Reference

Andrews, N. (2011) Contract law. Cambridge, Cambridge University Press.

Anson, W. (1899) Principles of the English law of contract and of agency in its relation to contract. Oxford, Clarendon Press.

Beale, H. & Tallon, D. (2002) Contract law. Oxford [England], Hart Pub.

Elliott, C. & Quinn, F. (2007) Contract law. Harlow, Pearson Longman.

McKendrick, E. (2005) Contract law. Basingstoke, Palgrave Macmillan.

Simpson, A. (1985) Quackery and Contract Law: The Case of the Carbolic Smoke Ball. J LEGAL STUD. [Online] 14 (2), 345. Available from: doi:10.1086/467776.

Stone, R. (2003) Contract law. London, Cavendish.

Turner, C. (2006) Contract law. London, Hodder Arnold.

Bingham, L. (2010) The Uses of Tort. Journal of European Tort Law. [Online] 1 (1), 3-15. Available from: doi:10.1515/jetl.2010.3.

Brennan, C. (2011) Tort law. Oxford, Oxford University Press.

Faure, M. (2009) Tort law and economics. Cheltenham, UK, Edward Elgar.

Greene, B. (2012) Tort law. London, Hodder Education.

Mulcahy, L. (2008) Contract law in perspective. London, Routledge-Cavendish.

Priaulx, N. (2007) The harm paradox. Milton Park, Abingdon, Oxon, UK, Routledge-Cavendish.

Samuel, G. (2010) Law of obligations. Cheltenham, UK, Edward Elgar.

Turner, C. (2011) Tort law. London, Hodder Education.

Burrows, A. (1995) Solving the Problem of Concurrent Liability. Current Legal Problems. [Online] 48 (Part 2), 103-124. Available from: doi:10.1093/clp/48.part_2.103.

Dowlatshahi, S. (2001) The role of product safety and liability in concurrent engineering. Computers & Industrial Engineering. [Online] 41 (2), 187-209. Available from: doi:10.1016/s0360-8352(01)00054-7.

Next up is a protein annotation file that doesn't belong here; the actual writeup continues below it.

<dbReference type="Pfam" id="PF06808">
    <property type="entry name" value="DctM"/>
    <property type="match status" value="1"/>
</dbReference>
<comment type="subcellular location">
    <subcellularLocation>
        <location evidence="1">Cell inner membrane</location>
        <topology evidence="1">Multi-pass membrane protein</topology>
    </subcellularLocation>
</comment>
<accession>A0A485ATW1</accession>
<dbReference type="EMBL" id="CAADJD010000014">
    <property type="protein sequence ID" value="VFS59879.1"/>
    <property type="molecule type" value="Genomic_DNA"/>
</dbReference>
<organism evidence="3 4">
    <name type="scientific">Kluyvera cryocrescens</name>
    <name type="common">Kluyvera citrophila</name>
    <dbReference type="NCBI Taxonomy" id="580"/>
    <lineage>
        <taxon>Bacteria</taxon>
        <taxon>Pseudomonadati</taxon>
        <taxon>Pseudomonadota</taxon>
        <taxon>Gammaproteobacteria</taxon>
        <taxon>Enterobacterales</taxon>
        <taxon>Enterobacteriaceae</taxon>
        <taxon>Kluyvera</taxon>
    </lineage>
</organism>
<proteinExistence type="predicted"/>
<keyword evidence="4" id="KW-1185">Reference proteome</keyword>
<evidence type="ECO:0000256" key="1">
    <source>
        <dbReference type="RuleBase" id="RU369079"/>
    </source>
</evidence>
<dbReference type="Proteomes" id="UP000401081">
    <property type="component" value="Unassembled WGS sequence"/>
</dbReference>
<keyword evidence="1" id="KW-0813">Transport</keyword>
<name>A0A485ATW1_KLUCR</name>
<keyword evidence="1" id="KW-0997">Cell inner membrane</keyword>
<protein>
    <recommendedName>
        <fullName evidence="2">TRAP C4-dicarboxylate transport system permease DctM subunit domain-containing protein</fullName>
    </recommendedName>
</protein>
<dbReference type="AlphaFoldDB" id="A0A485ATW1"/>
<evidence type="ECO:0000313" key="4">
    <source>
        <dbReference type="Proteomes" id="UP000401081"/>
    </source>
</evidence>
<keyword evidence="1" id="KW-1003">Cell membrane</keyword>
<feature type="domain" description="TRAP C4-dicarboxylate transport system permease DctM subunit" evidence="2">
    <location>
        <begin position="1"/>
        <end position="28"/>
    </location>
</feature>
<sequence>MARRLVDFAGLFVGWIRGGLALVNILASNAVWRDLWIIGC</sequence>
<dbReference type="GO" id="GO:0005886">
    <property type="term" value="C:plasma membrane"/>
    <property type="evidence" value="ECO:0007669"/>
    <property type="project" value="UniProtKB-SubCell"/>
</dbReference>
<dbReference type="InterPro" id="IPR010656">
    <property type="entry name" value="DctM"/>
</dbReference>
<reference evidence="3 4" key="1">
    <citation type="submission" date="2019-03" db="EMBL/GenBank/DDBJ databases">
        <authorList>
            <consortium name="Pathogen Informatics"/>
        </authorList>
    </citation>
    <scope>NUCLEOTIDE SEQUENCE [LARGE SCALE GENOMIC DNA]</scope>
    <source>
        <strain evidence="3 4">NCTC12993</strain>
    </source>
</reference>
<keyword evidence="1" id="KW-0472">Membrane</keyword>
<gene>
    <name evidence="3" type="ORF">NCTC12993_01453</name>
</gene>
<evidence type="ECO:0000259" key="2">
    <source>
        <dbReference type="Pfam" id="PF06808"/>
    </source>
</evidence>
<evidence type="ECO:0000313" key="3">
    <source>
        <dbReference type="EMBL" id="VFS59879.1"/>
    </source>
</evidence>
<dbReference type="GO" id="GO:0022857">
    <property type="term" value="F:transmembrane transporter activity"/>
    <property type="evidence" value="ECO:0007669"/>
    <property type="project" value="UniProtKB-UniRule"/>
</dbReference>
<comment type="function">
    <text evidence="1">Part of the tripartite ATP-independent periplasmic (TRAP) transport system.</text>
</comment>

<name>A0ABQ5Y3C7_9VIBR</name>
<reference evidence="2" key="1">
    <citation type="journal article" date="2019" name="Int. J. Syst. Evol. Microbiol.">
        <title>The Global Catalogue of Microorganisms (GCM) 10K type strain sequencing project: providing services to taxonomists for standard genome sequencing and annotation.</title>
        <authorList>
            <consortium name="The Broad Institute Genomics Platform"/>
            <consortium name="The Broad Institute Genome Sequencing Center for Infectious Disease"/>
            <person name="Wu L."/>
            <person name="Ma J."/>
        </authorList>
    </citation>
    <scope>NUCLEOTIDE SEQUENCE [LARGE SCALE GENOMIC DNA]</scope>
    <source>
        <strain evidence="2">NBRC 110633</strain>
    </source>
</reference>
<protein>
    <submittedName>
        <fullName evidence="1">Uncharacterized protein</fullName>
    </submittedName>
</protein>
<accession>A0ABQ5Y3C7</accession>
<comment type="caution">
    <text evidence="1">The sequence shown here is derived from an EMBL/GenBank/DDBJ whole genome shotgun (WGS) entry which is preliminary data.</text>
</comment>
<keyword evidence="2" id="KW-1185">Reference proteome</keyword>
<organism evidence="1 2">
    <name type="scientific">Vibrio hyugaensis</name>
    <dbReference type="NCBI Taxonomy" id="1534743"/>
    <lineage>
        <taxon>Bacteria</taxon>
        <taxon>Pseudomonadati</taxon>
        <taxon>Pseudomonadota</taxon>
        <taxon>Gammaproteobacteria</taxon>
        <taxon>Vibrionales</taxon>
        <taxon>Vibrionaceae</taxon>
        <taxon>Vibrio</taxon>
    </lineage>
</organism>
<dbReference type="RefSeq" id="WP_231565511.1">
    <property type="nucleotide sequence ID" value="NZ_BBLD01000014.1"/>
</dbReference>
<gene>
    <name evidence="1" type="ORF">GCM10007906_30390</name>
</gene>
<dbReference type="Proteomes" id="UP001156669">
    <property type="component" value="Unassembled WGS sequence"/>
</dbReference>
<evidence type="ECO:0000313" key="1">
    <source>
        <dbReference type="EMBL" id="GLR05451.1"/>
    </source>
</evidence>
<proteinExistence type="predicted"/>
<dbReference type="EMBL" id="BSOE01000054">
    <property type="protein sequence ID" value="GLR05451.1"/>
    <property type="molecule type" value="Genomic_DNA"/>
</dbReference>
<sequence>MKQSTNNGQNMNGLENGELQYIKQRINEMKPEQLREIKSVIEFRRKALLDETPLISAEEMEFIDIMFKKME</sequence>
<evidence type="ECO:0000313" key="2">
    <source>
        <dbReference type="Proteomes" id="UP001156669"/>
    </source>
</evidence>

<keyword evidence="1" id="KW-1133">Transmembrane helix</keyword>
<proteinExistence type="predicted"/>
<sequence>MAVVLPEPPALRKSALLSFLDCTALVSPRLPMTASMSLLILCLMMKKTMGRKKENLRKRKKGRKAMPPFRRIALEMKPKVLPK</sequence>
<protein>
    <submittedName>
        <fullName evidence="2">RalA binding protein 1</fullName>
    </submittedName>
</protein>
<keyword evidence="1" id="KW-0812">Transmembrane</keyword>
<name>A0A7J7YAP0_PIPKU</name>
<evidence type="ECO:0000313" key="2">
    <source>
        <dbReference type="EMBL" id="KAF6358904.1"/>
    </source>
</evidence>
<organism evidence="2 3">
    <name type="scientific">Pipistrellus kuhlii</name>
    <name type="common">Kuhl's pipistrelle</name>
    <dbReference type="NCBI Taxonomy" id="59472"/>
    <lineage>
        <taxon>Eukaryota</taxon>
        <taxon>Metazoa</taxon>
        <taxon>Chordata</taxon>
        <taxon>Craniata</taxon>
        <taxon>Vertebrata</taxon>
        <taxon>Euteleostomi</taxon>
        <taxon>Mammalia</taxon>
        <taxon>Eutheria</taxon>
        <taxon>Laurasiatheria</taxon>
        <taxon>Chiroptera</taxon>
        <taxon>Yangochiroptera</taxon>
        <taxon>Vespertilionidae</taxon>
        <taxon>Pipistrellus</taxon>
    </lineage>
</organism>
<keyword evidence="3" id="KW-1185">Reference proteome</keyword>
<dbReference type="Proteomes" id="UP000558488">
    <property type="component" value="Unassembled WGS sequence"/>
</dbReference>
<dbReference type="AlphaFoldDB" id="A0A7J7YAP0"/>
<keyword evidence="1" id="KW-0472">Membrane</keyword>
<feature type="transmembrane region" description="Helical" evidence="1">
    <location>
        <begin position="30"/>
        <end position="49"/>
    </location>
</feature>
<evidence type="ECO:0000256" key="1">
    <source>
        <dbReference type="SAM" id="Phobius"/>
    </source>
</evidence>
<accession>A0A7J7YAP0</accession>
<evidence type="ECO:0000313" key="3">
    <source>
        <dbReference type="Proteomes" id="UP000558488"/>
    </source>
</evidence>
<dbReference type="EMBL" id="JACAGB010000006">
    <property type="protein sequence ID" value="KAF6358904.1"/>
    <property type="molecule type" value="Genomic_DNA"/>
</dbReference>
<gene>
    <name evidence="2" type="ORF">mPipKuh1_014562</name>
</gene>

Gendel, M. (1931) Torts: Concurrent but Independent Wrongdoers: Joint Liability for Entire Damages. California Law Review. [Online] 19 (6), 630. Available from: doi:10.2307/3475668.

Kramer, A. (2010) Contract law. Oxford, Hart.

O'Sullivan, J. (2011) BUILDING CONTRACTS – IS THERE CONCURRENT LIABILITY IN TORT?. The Cambridge Law Journal. [Online] 70 (02), 291-294. Available from: doi:10.1017/s0008197311000407.

Ranjan, S., Batar, S. & Vadakkeveedu, S. (2011) Role of Intention in Fixation of Tortuous Liability. SSRN Journal. [Online] Available from: doi:10.2139/ssrn.1823483.

Ross, M. (1987) Concurrent liability in tort and contract. Structural Survey. [Online] 5 (3), 288-299. Available from: doi:10.1108/eb006260.

Visser, M. (2005) The concept of concurrent liability and its relationship with the principle of effectiveness.

Wils, W. (2004) Concurrent liability of the Community and a Member State.

Yule, D. (1977) Concurrent liability in contract and tort. Vancouver, Continuing Legal Education Society of British Columbia.